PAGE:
Tikki looks at the fallen elk, lowers her head to sniff it. The elk’s big, even bigger than her. Dragging it through these snow-laded woods will not be easy. Too bad she has no choice.
Her cub must have meat. The cub can’t come to the kill, so the kill must go to the cub. Tikki had three cubs. One was flawed in some obscure way and died shortly after birth. Another was killed by hellish dogs breathing fire, dogs she systematically hunted down and slaughtered. The third, the smallest of the litter, was hurt by the dogs and seemed slow to recover. Since then, she has kept it in the old cabin where her supplies are stashed, where animals cannot get at it, and where, wrapped in the hides of dead dogs, it will be warm.
The cub is healed now. It grows stronger. Soon it will be strong enough and large enough to follow her on the hunt, to watch, hidden among the trees and brush, to learn the making of a kill, the quiet movements, the sudden charge, the crushing grip ... all that the kill involves. That will make life less difficult.
Tikki could make the passage back to the cabin less difficult by first eating her fill, but the smell of that much spilled blood would attract every kind of scavenger and that would lengthen her journey. She will drag the carcass back whole to some point near the cabin, near enough for the cub to reach without trouble, but not so near as to attract other predators to her lair.
She grips the elk around the neck and begins dragging.
The journey is long and full of hardships. The carcass is heavy; dragging it proves awkward and tiring. The snow in places is a meter or more deep. The elk’s antlers catch on trees and scrub. And always instinct haunts her. Prey worth the trouble of catching is difficult to come by in these northern forests. Rabbits and other small animals are plentiful enough, but unless she can catch them asleep they are not worth her cost in time and effort.
Tikki has spent many days hungry since the first cold winds of Fall came blowing. And now her stomach grumbles. Her limbs twitch with the urge to tear the elk open. Her ears flick with impatience. Instinct tells her to gorge herself on the carcass, fill herself to bursting with life-giving meat—now! at once!—while she has the chance. She would do it without hesitation but for the one thought foremost in her mind, the image of the cub waiting for her in that far-off cabin.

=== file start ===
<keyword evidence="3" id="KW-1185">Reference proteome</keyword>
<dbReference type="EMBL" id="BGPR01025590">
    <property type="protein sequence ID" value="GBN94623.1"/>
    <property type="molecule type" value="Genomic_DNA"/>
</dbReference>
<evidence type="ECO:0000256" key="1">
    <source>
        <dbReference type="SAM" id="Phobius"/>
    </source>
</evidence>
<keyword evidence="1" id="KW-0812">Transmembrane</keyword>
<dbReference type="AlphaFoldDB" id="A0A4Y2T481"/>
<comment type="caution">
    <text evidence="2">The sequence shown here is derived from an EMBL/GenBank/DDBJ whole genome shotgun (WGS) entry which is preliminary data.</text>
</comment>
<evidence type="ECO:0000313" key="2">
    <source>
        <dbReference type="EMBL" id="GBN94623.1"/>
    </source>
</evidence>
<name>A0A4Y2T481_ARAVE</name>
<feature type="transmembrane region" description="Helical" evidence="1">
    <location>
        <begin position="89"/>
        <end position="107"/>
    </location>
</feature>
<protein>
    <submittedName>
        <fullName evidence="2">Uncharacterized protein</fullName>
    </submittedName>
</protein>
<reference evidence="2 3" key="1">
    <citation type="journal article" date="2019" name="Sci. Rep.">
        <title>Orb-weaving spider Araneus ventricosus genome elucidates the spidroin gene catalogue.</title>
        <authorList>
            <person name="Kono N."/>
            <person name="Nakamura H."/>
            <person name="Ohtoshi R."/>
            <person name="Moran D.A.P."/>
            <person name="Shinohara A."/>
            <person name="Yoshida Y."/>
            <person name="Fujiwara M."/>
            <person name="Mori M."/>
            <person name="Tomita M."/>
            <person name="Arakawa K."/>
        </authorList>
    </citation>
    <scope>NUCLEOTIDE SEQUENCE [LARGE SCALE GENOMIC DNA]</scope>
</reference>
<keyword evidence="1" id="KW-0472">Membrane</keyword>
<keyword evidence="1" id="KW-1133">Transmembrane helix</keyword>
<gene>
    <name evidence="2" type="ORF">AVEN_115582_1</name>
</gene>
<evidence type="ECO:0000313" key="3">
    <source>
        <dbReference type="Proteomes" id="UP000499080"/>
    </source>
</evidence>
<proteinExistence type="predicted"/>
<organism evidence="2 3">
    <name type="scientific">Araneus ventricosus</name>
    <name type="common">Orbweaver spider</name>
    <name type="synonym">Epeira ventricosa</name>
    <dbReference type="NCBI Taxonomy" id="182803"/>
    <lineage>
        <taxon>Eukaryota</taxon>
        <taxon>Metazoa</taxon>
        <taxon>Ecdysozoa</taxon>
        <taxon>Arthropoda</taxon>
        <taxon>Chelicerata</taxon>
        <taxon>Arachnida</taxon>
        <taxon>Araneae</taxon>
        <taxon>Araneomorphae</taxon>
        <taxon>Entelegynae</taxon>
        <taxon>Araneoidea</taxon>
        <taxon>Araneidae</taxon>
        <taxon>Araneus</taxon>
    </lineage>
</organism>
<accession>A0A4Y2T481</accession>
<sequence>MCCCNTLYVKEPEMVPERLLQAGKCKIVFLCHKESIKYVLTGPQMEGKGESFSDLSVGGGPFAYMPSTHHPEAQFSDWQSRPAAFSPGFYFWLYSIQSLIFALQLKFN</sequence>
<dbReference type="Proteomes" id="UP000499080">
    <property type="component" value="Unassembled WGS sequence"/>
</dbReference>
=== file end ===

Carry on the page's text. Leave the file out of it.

The cub has changed things. That young life has become as important to Tikki as her own. She does not really understand how this can be so. She’s pondered the point till her head aches from thinking and still she reaches no conclusions. Carrying the cub in her belly and getting it out through her loins took a great effort, but she has known great efforts before and none has ever affected her in quite the same way. Maybe suckling the cub had something to do with it. Maybe it’s some kind of magic.
All she really knows is that she would lay down her life for the cub—this she knows absolutely—and so she has come to accept the one thing that seems most incredible of all. That some things, perhaps this one thing only, mean more to her than her own survival.
Until now, she would not have thought that possible. Until now, she had considered her own life to take precedence over practically everything else in the world. How can this be? She puzzles over the point constantly.
It is, perhaps, beyond understanding.
The smoldering sun sinks behind the tops of the mountains. Twilight fades into the dusky grays of night. From out of the distance comes the menacing howl of a creature Tikki has seen only once, a strange two-legged beast with wings and a single horn. Not an ordinary two-leg. Tikki lets go the elk to lift her head and roar her warning. Only silence answers and that is well. She has staked out a large territory and she guards it jealously. Good prey is scarce. Sharing her domain with other hunters would leave her that much less to eat, and less for the cub.
She continues on. Soon she spies the skull of a creature like a bear, but with short, curving tusks, sitting on the stump of a tree. More skulls: deer, moose, something like a wolverine but larger, something resembling a lion but with spikes at the end of its tail. Many of these skulls, picked clean by scavengers, hang in trees and sit on stakes. They are her warnings to two-legs, to creatures with senses too dull to detect the clear and obvious signs she has left on trees and brush for kilometers around the cabin, signs that mark this part of the forest as her personal possession.
The snow beneath her paws grows hard and crusty with icy crystals. Odd smells touch her nose. Tikki lifts her head again to test the air. The smells are faint but harsh and set her nerves to twitching. They begin speaking to her of humans and human machines. The last time she smelled anything of machines was at the start of winter, when Raman, her cub’s sire, rode away on his motorcycle. The cold made him shiver. The promise of snow turned his thoughts constantly to the south. He said he would return here to Maine with the Spring, and Spring is still weeks away.
Tikki abandons the elk and goes loping, running toward the cabin. When she hears the noise of an idling engine, she charges. The sound is wrong. Wrong, wrong, wrong. It is not Raman’s cycle. It is like the turbine-inflected whining of a panzer.
More smells come. Weapons and synthleather and the distinctive aromas of intruders.
Terror and fury send her crashing through brush, skidding and spinning down icy slopes. Her legs piston frenetically. Breath roars through her throat. The scattered bones of prey, hidden by the snow, crackle and crunch beneath her pounding paws.